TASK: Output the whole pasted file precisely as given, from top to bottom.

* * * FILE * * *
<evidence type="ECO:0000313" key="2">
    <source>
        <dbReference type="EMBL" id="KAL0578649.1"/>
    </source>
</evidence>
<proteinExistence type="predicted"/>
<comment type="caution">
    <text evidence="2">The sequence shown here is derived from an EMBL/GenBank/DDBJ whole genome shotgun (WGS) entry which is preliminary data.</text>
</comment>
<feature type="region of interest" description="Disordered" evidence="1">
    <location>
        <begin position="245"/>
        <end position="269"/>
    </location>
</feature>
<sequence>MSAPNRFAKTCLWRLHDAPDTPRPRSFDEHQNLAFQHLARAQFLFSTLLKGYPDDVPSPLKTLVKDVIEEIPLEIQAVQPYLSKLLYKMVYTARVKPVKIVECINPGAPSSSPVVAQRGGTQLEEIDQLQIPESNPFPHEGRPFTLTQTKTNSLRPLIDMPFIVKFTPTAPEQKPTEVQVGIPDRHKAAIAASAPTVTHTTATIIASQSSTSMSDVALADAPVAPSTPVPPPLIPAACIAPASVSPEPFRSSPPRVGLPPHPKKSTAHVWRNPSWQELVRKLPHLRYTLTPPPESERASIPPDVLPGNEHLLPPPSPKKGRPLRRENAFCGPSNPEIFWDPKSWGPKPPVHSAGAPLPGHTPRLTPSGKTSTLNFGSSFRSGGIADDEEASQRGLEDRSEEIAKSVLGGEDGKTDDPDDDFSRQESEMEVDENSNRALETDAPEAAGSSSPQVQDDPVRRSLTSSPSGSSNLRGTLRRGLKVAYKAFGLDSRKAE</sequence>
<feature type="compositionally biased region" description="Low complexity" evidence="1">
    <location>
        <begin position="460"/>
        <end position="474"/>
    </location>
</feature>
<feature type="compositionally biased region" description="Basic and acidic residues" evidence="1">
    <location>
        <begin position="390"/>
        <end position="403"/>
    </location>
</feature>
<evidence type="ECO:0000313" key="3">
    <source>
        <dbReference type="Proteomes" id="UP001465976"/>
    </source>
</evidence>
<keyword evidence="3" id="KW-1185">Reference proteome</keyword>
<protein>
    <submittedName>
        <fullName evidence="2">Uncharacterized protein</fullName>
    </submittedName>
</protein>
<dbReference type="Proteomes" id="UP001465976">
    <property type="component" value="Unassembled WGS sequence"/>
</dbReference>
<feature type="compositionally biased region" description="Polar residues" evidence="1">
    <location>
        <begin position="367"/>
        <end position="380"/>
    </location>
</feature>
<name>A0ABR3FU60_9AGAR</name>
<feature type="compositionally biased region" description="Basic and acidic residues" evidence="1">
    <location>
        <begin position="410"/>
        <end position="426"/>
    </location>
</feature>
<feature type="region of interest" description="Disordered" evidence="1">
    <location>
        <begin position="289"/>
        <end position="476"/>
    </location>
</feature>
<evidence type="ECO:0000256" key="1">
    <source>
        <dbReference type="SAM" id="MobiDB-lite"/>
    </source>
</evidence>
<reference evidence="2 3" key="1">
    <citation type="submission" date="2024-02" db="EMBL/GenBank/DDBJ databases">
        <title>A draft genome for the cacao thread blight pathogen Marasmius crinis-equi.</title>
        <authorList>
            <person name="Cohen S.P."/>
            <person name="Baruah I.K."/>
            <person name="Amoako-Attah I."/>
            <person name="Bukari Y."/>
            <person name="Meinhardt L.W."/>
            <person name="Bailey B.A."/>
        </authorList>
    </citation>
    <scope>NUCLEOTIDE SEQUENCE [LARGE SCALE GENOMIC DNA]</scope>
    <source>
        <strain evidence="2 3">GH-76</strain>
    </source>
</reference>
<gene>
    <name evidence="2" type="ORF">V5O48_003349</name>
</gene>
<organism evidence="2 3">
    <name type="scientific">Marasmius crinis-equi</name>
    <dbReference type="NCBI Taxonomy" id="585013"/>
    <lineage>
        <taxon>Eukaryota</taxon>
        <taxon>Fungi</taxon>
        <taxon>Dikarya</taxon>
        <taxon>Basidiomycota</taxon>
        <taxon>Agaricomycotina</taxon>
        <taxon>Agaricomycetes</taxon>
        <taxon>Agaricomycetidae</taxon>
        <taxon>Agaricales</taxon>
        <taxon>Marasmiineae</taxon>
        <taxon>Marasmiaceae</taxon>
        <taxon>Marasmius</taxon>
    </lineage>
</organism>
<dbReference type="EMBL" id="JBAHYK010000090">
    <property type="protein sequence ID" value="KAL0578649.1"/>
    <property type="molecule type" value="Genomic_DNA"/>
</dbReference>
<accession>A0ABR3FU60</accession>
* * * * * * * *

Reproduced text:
<evidence type="ECO:0000313" key="2">
    <source>
        <dbReference type="EMBL" id="KAL0578649.1"/>
    </source>
</evidence>
<proteinExistence type="predicted"/>
<comment type="caution">
    <text evidence="2">The sequence shown here is derived from an EMBL/GenBank/DDBJ whole genome shotgun (WGS) entry which is preliminary data.</text>
</comment>
<feature type="region of interest" description="Disordered" evidence="1">
    <location>
        <begin position="245"/>
        <end position="269"/>
    </location>
</feature>
<sequence>MSAPNRFAKTCLWRLHDAPDTPRPRSFDEHQNLAFQHLARAQFLFSTLLKGYPDDVPSPLKTLVKDVIEEIPLEIQAVQPYLSKLLYKMVYTARVKPVKIVECINPGAPSSSPVVAQRGGTQLEEIDQLQIPESNPFPHEGRPFTLTQTKTNSLRPLIDMPFIVKFTPTAPEQKPTEVQVGIPDRHKAAIAASAPTVTHTTATIIASQSSTSMSDVALADAPVAPSTPVPPPLIPAACIAPASVSPEPFRSSPPRVGLPPHPKKSTAHVWRNPSWQELVRKLPHLRYTLTPPPESERASIPPDVLPGNEHLLPPPSPKKGRPLRRENAFCGPSNPEIFWDPKSWGPKPPVHSAGAPLPGHTPRLTPSGKTSTLNFGSSFRSGGIADDEEASQRGLEDRSEEIAKSVLGGEDGKTDDPDDDFSRQESEMEVDENSNRALETDAPEAAGSSSPQVQDDPVRRSLTSSPSGSSNLRGTLRRGLKVAYKAFGLDSRKAE</sequence>
<feature type="compositionally biased region" description="Low complexity" evidence="1">
    <location>
        <begin position="460"/>
        <end position="474"/>
    </location>
</feature>
<feature type="compositionally biased region" description="Basic and acidic residues" evidence="1">
    <location>
        <begin position="390"/>
        <end position="403"/>
    </location>
</feature>
<evidence type="ECO:0000313" key="3">
    <source>
        <dbReference type="Proteomes" id="UP001465976"/>
    </source>
</evidence>
<keyword evidence="3" id="KW-1185">Reference proteome</keyword>
<protein>
    <submittedName>
        <fullName evidence="2">Uncharacterized protein</fullName>
    </submittedName>
</protein>
<dbReference type="Proteomes" id="UP001465976">
    <property type="component" value="Unassembled WGS sequence"/>
</dbReference>
<feature type="compositionally biased region" description="Polar residues" evidence="1">
    <location>
        <begin position="367"/>
        <end position="380"/>
    </location>
</feature>
<name>A0ABR3FU60_9AGAR</name>
<feature type="compositionally biased region" description="Basic and acidic residues" evidence="1">
    <location>
        <begin position="410"/>
        <end position="426"/>
    </location>
</feature>
<feature type="region of interest" description="Disordered" evidence="1">
    <location>
        <begin position="289"/>
        <end position="476"/>
    </location>
</feature>
<evidence type="ECO:0000256" key="1">
    <source>
        <dbReference type="SAM" id="MobiDB-lite"/>
    </source>
</evidence>
<reference evidence="2 3" key="1">
    <citation type="submission" date="2024-02" db="EMBL/GenBank/DDBJ databases">
        <title>A draft genome for the cacao thread blight pathogen Marasmius crinis-equi.</title>
        <authorList>
            <person name="Cohen S.P."/>
            <person name="Baruah I.K."/>
            <person name="Amoako-Attah I."/>
            <person name="Bukari Y."/>
            <person name="Meinhardt L.W."/>
            <person name="Bailey B.A."/>
        </authorList>
    </citation>
    <scope>NUCLEOTIDE SEQUENCE [LARGE SCALE GENOMIC DNA]</scope>
    <source>
        <strain evidence="2 3">GH-76</strain>
    </source>
</reference>
<gene>
    <name evidence="2" type="ORF">V5O48_003349</name>
</gene>
<organism evidence="2 3">
    <name type="scientific">Marasmius crinis-equi</name>
    <dbReference type="NCBI Taxonomy" id="585013"/>
    <lineage>
        <taxon>Eukaryota</taxon>
        <taxon>Fungi</taxon>
        <taxon>Dikarya</taxon>
        <taxon>Basidiomycota</taxon>
        <taxon>Agaricomycotina</taxon>
        <taxon>Agaricomycetes</taxon>
        <taxon>Agaricomycetidae</taxon>
        <taxon>Agaricales</taxon>
        <taxon>Marasmiineae</taxon>
        <taxon>Marasmiaceae</taxon>
        <taxon>Marasmius</taxon>
    </lineage>
</organism>
<dbReference type="EMBL" id="JBAHYK010000090">
    <property type="protein sequence ID" value="KAL0578649.1"/>
    <property type="molecule type" value="Genomic_DNA"/>
</dbReference>
<accession>A0ABR3FU60</accession>